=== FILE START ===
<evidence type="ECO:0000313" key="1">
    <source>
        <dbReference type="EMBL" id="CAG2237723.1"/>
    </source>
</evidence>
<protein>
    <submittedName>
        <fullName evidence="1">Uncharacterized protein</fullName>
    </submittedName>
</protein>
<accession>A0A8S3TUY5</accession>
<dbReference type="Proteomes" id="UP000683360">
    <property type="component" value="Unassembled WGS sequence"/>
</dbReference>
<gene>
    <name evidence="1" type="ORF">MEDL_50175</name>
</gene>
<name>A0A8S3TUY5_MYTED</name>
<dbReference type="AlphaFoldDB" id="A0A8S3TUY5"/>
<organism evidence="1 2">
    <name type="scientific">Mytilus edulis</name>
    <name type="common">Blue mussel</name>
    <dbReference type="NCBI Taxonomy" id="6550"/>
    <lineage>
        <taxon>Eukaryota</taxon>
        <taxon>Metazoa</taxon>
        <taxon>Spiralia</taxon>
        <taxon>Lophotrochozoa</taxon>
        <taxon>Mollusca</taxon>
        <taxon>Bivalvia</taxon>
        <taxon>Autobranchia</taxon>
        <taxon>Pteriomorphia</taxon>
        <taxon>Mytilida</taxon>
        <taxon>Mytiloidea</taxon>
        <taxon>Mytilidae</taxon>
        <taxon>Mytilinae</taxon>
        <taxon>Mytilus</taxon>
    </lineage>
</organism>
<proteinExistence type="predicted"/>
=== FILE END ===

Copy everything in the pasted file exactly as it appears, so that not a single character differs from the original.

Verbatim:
<evidence type="ECO:0000313" key="1">
    <source>
        <dbReference type="EMBL" id="CAG2237723.1"/>
    </source>
</evidence>
<protein>
    <submittedName>
        <fullName evidence="1">Uncharacterized protein</fullName>
    </submittedName>
</protein>
<accession>A0A8S3TUY5</accession>
<dbReference type="Proteomes" id="UP000683360">
    <property type="component" value="Unassembled WGS sequence"/>
</dbReference>
<gene>
    <name evidence="1" type="ORF">MEDL_50175</name>
</gene>
<name>A0A8S3TUY5_MYTED</name>
<dbReference type="AlphaFoldDB" id="A0A8S3TUY5"/>
<organism evidence="1 2">
    <name type="scientific">Mytilus edulis</name>
    <name type="common">Blue mussel</name>
    <dbReference type="NCBI Taxonomy" id="6550"/>
    <lineage>
        <taxon>Eukaryota</taxon>
        <taxon>Metazoa</taxon>
        <taxon>Spiralia</taxon>
        <taxon>Lophotrochozoa</taxon>
        <taxon>Mollusca</taxon>
        <taxon>Bivalvia</taxon>
        <taxon>Autobranchia</taxon>
        <taxon>Pteriomorphia</taxon>
        <taxon>Mytilida</taxon>
        <taxon>Mytiloidea</taxon>
        <taxon>Mytilidae</taxon>
        <taxon>Mytilinae</taxon>
        <taxon>Mytilus</taxon>
    </lineage>
</organism>
<proteinExistence type="predicted"/>